Engineering Team


Building and designing web services and APIs requires that you first know what stacks you have to work with. Typically your options will always boil down to two: SOAP or REST?

What is REST?

REST is an architectural style made up of constraints: Client-Server, Stateless, Cache, Uniform Contract, Layered System and Code-on-Demand. All but Code-on-Demand are required.

*as defined by Roy Fieldings dissertation “Architectural Styles and the Design of Network-based Software Architectures”.


The most fundamental requirement for REST is that there is an enforced separation of concerns: the client makes requests to resources via a shared contract and the server responds. In a REST architecture, the server is a passive listener.


All communication from client to server should be stateless. Each request from the client should contain all the necessary information for the server to process the request.


Responses from the server need to be explicitly labeled as cacheable or non-cacheable. This builds upon the previous two constraints. Since all requests must flow from client to server and have to be stateless, a cache component can be introduced that allows for reuse of server responses.

Uniform Interface

Clients can access server resources via a common set of methods, media types and resource identifiers. Being defined in parallel to HTTP 1.1, REST reuses HTTP for it’s interface: HTTP actions, media types and URIs.

Layered System

Layers can be added, removed, changed or reordered from the system. Each layer only knows about the layer they are interacting with and cannot “see” past that layer. A layer is typically a proxy server, firewall or facade server.


Code-on-Demand is the optional, and least used, constraint. This style lets the client request resources from the server that it does not inherently know how to process and receive the response plus code to process resource. This allows the server to offload some processing increasing its scalability but does have the drawback of requiring clients to trust the servers to execute arbitrary code.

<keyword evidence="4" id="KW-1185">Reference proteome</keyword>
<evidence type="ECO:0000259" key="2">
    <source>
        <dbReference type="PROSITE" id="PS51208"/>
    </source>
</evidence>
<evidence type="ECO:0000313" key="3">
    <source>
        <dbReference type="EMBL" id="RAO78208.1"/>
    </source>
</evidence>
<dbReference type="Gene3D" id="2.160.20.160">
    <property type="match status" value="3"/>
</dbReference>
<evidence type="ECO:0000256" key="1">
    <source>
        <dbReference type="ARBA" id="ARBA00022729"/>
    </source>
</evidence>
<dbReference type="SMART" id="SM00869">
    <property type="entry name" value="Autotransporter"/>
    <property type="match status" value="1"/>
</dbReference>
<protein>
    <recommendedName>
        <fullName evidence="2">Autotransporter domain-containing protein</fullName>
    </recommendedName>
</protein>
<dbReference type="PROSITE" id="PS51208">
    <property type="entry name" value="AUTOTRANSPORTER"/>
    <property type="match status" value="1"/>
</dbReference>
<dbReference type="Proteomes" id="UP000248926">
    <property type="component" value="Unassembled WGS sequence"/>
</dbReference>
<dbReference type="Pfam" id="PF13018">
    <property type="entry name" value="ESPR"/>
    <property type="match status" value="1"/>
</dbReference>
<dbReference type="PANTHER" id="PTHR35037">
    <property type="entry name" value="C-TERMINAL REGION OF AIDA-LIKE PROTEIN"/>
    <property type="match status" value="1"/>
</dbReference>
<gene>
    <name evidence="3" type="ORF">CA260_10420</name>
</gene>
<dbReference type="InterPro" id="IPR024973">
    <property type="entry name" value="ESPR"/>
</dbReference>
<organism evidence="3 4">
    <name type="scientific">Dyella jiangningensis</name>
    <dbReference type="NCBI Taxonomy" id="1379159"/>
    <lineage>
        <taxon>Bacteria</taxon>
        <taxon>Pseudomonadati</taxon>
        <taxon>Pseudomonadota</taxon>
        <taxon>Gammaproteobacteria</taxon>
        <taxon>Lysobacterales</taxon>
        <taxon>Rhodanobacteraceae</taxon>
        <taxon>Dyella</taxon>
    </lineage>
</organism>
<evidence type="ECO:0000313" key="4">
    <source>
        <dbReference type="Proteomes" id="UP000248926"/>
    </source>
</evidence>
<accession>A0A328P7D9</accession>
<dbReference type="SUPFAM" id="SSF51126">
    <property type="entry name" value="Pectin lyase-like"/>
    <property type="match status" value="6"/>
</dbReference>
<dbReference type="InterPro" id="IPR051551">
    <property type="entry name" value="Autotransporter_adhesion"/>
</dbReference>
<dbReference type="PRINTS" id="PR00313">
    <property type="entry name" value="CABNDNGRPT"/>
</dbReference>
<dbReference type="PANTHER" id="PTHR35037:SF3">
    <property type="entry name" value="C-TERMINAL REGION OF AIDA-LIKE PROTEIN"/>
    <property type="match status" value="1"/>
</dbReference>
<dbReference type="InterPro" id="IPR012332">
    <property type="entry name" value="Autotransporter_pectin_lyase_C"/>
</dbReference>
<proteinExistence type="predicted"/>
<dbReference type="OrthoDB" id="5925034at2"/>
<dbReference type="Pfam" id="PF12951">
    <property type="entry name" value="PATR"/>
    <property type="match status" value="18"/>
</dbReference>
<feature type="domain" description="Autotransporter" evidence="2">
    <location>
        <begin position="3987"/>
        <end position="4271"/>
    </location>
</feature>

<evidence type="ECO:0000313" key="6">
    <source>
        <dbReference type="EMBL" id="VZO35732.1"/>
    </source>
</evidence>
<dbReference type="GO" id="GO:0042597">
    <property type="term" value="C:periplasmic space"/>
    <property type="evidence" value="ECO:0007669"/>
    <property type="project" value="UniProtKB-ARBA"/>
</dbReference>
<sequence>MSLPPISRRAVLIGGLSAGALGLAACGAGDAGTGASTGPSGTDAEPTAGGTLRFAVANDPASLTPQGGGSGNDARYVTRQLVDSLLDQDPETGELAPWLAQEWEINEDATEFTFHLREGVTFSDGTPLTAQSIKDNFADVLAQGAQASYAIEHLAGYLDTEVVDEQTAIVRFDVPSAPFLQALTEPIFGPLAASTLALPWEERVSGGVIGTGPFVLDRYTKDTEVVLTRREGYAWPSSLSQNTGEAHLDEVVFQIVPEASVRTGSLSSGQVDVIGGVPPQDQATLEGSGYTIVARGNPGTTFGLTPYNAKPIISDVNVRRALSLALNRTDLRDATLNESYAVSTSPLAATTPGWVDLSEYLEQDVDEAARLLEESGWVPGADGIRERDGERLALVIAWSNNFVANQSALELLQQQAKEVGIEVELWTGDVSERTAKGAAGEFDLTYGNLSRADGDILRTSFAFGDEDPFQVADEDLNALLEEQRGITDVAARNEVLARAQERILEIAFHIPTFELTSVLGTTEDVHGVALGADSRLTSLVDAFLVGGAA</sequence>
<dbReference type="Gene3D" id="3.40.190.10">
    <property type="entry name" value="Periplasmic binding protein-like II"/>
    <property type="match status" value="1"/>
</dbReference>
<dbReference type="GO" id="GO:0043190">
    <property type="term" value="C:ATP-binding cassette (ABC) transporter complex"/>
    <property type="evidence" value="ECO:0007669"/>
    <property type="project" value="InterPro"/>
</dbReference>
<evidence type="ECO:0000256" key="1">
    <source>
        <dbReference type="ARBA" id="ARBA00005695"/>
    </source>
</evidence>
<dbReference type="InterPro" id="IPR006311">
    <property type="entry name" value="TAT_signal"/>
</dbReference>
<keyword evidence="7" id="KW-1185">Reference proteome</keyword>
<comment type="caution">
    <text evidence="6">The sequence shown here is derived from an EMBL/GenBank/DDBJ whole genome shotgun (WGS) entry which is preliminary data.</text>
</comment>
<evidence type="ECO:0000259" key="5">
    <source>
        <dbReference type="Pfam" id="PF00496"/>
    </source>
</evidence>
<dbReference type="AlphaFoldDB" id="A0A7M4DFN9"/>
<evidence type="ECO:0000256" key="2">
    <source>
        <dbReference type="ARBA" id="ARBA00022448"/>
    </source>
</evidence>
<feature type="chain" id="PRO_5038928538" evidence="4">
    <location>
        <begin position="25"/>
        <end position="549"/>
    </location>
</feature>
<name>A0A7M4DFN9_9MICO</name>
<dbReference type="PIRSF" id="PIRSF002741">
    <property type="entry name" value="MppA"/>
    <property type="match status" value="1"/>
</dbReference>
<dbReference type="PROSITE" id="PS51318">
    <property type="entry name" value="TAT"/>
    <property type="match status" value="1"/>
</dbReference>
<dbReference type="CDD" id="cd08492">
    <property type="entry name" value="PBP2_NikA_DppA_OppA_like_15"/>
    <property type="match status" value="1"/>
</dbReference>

What is SOAP?

In contrast to REST, SOAP is a protocol specification. Specifically it’s a protocol for exchanging structured data through XML in three major parts: an envelope which defines the message, a set of rules for defining datatypes and rules for defining actions and their responses.

While REST has five architectural constraints, SOAP is typically defined by three characteristics: extensibility, transport neutrality and platform independence.


The SOAP protocol allow for arbitrary extensibility to handle concerns that are not addressed by the protocol itself. Namely security, addressing, discovery and transactions, to name a few.

Transport Neutrality

Ordinarily you’ll see SOAP being used over HTTP but SOAP can be used over any transport protocol such as TCP, SMTP, MSMQ or JMS.

Platform Independence

Since SOAP defines the datatypes used and has metadata (as XML) stored about the messages, actions and responses it’s quite easy for any platform to consume that metadata and work with SOAP endpoints.

Which one is right for me?

Neither? Both? The answer isn’t easy. The web has embraced REST APIs because Javascript can easily create HTTP requests eschewing the need to process SOAP metadata, while the enterprise has embraced SOAP because of that metadata. In my opinion, REST vs. SOAP comes down to one consideration: “reach” vs “depth”. REST, because of the ubiquity of HTTP has the greatest reach, while SOAP can give you a greater level of interoperability depth because of its metadata.

Example REST Use Case

Let’s say you are trying to create the next great “140 character” microblog platform. You want your platform to have an API that allows developers to create apps that can create and delete posts, manage user preferences and find other users to follow. You want to do this with as little ceremony as possible but have the API available across many platforms and easily consumable by developers. REST makes it easy for you to write a very lightweight API that allows you to map those requests to HTTP verbs:

  • POST new updates
  • DELETE existing updates
  • PUT user preferences
  • GET other users.

Any system in the world that is capable of creating an HTTP request now has potential to access your next great microblog platform.

Example SOAP Use Case

Your have been hired to architect a healthcare portal. That health care portal is going to be doing a lot of B2B and system-to-system integration. Each call into the system needs to adhere to strict security requirements that have been standardized. Also, there are many dependencies in the messages that need to be spelled out and statically verified.

Since SOAP has platform-independent extensibility at its core and uses XML and XSD to define its messaging layer, both of those requirements can easily be handled.

  • There are numerous XML verification tools and APIs that can be used to statically verify that the message adheres to SOAP Web Service Description
  • Through the use of extensions like WS-Security, WS-Trust and WS-Federation you know that security is being handled via standard security tools and technologies.

Questions? Comments? Please leave a comment below or feel free to contact me on Twitter: @rrinaldi